Business First – June 25, 2004
Columbus residents say they won’t flee to the suburbs to find restaurants that will accommodate their taste for cigarettes if the city adopts a smoking ban.
That’s the determination of a new survey completed for SmokeFree Columbus, in which 45 percent of 301 people polled said they would be less likely to dine in a neighboring community after a ban was imposed. Forty-seven percent of those asked the same question replied that a ban wouldn’t factor into their dining decisions.
As Columbus City Council continues to be lobbied by groups on both sides of the no-smoking debate, the survey results likely are a blow to the Coalition for Customer Choice, a group of hospitality industry executives who argue a smoking ban in public places would lead to lost business sales, especially in bars.
Saperstein Associates Inc. of Columbus, a public opinion research firm, conducted the survey June 16 to June 18, interviewing registered voters in the city.
The data back up SmokeFree Columbus’ contention that taverns, restaurants and other businesses won’t face an exodus of customers if a public smoking ban is approved this month by City Council.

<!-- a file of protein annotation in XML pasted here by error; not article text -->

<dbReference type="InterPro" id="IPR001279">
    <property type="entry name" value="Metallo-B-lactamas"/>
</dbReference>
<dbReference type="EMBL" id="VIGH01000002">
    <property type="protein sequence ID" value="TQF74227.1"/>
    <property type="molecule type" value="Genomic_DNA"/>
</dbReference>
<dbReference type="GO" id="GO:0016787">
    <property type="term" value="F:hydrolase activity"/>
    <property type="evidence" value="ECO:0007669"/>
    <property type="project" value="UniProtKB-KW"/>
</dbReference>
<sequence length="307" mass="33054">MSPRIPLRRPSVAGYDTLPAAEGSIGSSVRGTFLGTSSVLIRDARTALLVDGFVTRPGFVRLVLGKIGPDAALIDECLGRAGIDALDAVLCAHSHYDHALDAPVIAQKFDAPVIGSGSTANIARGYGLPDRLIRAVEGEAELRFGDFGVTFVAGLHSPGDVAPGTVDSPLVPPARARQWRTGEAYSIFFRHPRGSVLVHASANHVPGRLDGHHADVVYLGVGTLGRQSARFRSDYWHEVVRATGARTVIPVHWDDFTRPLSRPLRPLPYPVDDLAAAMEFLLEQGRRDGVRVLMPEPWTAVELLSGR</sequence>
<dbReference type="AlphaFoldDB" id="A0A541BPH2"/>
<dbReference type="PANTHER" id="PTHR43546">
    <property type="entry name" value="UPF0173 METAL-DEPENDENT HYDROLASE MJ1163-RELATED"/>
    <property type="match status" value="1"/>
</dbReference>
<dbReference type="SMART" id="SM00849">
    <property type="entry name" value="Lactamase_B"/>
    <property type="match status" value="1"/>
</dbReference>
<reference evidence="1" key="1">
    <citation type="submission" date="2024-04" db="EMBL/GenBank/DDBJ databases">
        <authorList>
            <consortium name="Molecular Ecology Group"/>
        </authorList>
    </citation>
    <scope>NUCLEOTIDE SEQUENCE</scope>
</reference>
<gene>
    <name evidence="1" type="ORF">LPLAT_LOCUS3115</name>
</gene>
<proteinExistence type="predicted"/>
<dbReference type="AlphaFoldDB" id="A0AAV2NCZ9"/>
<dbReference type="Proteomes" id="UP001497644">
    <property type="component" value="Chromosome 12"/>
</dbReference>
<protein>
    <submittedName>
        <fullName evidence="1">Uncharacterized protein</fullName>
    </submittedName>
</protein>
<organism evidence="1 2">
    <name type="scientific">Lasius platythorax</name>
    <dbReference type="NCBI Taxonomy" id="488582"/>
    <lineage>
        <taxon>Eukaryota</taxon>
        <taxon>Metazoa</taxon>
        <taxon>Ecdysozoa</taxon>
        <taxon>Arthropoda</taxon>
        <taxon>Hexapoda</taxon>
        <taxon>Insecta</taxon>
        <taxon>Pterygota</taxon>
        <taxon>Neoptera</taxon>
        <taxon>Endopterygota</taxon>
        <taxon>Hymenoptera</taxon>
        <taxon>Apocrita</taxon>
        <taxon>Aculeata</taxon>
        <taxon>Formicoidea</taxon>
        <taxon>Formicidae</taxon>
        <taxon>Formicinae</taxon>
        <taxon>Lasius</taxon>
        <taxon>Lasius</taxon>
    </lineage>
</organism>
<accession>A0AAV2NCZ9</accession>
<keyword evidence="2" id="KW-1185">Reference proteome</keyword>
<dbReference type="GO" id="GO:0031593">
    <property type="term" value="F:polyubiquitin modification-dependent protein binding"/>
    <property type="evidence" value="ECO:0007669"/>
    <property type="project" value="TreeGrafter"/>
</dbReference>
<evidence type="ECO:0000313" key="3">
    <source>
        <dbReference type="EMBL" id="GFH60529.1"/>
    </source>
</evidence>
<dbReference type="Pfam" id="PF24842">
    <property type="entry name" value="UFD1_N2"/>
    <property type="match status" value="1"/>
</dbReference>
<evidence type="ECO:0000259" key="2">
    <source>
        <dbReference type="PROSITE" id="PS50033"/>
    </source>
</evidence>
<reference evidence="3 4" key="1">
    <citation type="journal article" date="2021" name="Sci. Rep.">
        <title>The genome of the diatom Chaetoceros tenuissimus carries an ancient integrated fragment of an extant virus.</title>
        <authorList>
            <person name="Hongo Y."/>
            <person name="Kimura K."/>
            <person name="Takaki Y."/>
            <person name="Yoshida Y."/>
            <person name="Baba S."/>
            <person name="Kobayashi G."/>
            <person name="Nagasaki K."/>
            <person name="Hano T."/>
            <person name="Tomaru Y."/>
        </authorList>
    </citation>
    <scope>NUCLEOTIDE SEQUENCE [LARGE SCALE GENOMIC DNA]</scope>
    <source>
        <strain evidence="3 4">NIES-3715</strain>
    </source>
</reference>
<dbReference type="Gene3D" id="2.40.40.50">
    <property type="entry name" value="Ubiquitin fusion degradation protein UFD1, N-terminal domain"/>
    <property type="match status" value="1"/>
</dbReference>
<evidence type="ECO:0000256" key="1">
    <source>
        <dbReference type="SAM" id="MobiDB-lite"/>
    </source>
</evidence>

Since late last year, SmokeFree Columbus has been pushing for a ban in an attempt to protect workers and customers of businesses from the dangers of secondhand smoke.
Another key result from the survey is that 70 percent of those questioned felt that even though smoking is legal, non-smokers have the right to breathe clean air in indoor public places.
And 73 percent said the rights of customers and employees to breathe clean air inside restaurants and bars are more important than the rights of smokers to light up in those establishments.
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